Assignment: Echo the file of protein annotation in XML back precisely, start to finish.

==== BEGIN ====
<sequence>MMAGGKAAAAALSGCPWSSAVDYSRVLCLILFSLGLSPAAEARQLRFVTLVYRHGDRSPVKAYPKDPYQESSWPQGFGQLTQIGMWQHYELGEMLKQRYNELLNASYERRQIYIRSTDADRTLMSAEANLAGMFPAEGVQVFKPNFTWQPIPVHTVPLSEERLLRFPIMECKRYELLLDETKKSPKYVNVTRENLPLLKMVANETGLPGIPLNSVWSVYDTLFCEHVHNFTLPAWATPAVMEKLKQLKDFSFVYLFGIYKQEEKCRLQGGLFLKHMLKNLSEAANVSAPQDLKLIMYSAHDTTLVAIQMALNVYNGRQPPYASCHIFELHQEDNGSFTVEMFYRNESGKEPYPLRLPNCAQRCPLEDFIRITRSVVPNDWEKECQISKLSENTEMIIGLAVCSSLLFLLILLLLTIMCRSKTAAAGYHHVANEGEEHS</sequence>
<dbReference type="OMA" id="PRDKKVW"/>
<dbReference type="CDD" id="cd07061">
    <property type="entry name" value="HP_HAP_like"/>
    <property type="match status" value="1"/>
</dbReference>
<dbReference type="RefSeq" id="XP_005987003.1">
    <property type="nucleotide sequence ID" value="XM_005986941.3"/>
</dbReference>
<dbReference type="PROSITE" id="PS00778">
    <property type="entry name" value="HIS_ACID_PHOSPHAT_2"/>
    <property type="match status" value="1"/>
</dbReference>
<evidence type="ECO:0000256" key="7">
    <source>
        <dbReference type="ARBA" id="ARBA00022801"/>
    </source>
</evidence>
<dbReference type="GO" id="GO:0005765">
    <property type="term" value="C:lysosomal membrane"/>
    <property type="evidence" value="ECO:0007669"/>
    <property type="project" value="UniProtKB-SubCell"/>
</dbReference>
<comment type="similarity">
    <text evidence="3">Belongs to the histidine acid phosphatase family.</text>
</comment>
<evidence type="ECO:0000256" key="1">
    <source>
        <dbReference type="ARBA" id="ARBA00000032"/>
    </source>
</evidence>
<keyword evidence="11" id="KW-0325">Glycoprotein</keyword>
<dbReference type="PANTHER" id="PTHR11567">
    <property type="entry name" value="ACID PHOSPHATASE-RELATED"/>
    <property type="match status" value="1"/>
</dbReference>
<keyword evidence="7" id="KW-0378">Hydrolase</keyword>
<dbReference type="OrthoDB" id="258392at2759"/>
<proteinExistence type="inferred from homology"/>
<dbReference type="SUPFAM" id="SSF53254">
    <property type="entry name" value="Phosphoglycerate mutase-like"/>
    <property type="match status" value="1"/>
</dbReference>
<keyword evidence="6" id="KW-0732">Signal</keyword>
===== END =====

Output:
<sequence>MMAGGKAAAAALSGCPWSSAVDYSRVLCLILFSLGLSPAAEARQLRFVTLVYRHGDRSPVKAYPKDPYQESSWPQGFGQLTQIGMWQHYELGEMLKQRYNELLNASYERRQIYIRSTDADRTLMSAEANLAGMFPAEGVQVFKPNFTWQPIPVHTVPLSEERLLRFPIMECKRYELLLDETKKSPKYVNVTRENLPLLKMVANETGLPGIPLNSVWSVYDTLFCEHVHNFTLPAWATPAVMEKLKQLKDFSFVYLFGIYKQEEKCRLQGGLFLKHMLKNLSEAANVSAPQDLKLIMYSAHDTTLVAIQMALNVYNGRQPPYASCHIFELHQEDNGSFTVEMFYRNESGKEPYPLRLPNCAQRCPLEDFIRITRSVVPNDWEKECQISKLSENTEMIIGLAVCSSLLFLLILLLLTIMCRSKTAAAGYHHVANEGEEHS</sequence>
<dbReference type="OMA" id="PRDKKVW"/>
<dbReference type="CDD" id="cd07061">
    <property type="entry name" value="HP_HAP_like"/>
    <property type="match status" value="1"/>
</dbReference>
<dbReference type="RefSeq" id="XP_005987003.1">
    <property type="nucleotide sequence ID" value="XM_005986941.3"/>
</dbReference>
<dbReference type="PROSITE" id="PS00778">
    <property type="entry name" value="HIS_ACID_PHOSPHAT_2"/>
    <property type="match status" value="1"/>
</dbReference>
<evidence type="ECO:0000256" key="7">
    <source>
        <dbReference type="ARBA" id="ARBA00022801"/>
    </source>
</evidence>
<dbReference type="GO" id="GO:0005765">
    <property type="term" value="C:lysosomal membrane"/>
    <property type="evidence" value="ECO:0007669"/>
    <property type="project" value="UniProtKB-SubCell"/>
</dbReference>
<comment type="similarity">
    <text evidence="3">Belongs to the histidine acid phosphatase family.</text>
</comment>
<evidence type="ECO:0000256" key="1">
    <source>
        <dbReference type="ARBA" id="ARBA00000032"/>
    </source>
</evidence>
<keyword evidence="11" id="KW-0325">Glycoprotein</keyword>
<dbReference type="PANTHER" id="PTHR11567">
    <property type="entry name" value="ACID PHOSPHATASE-RELATED"/>
    <property type="match status" value="1"/>
</dbReference>
<keyword evidence="7" id="KW-0378">Hydrolase</keyword>
<dbReference type="OrthoDB" id="258392at2759"/>
<proteinExistence type="inferred from homology"/>
<dbReference type="SUPFAM" id="SSF53254">
    <property type="entry name" value="Phosphoglycerate mutase-like"/>
    <property type="match status" value="1"/>
</dbReference>
<keyword evidence="6" id="KW-0732">Signal</keyword>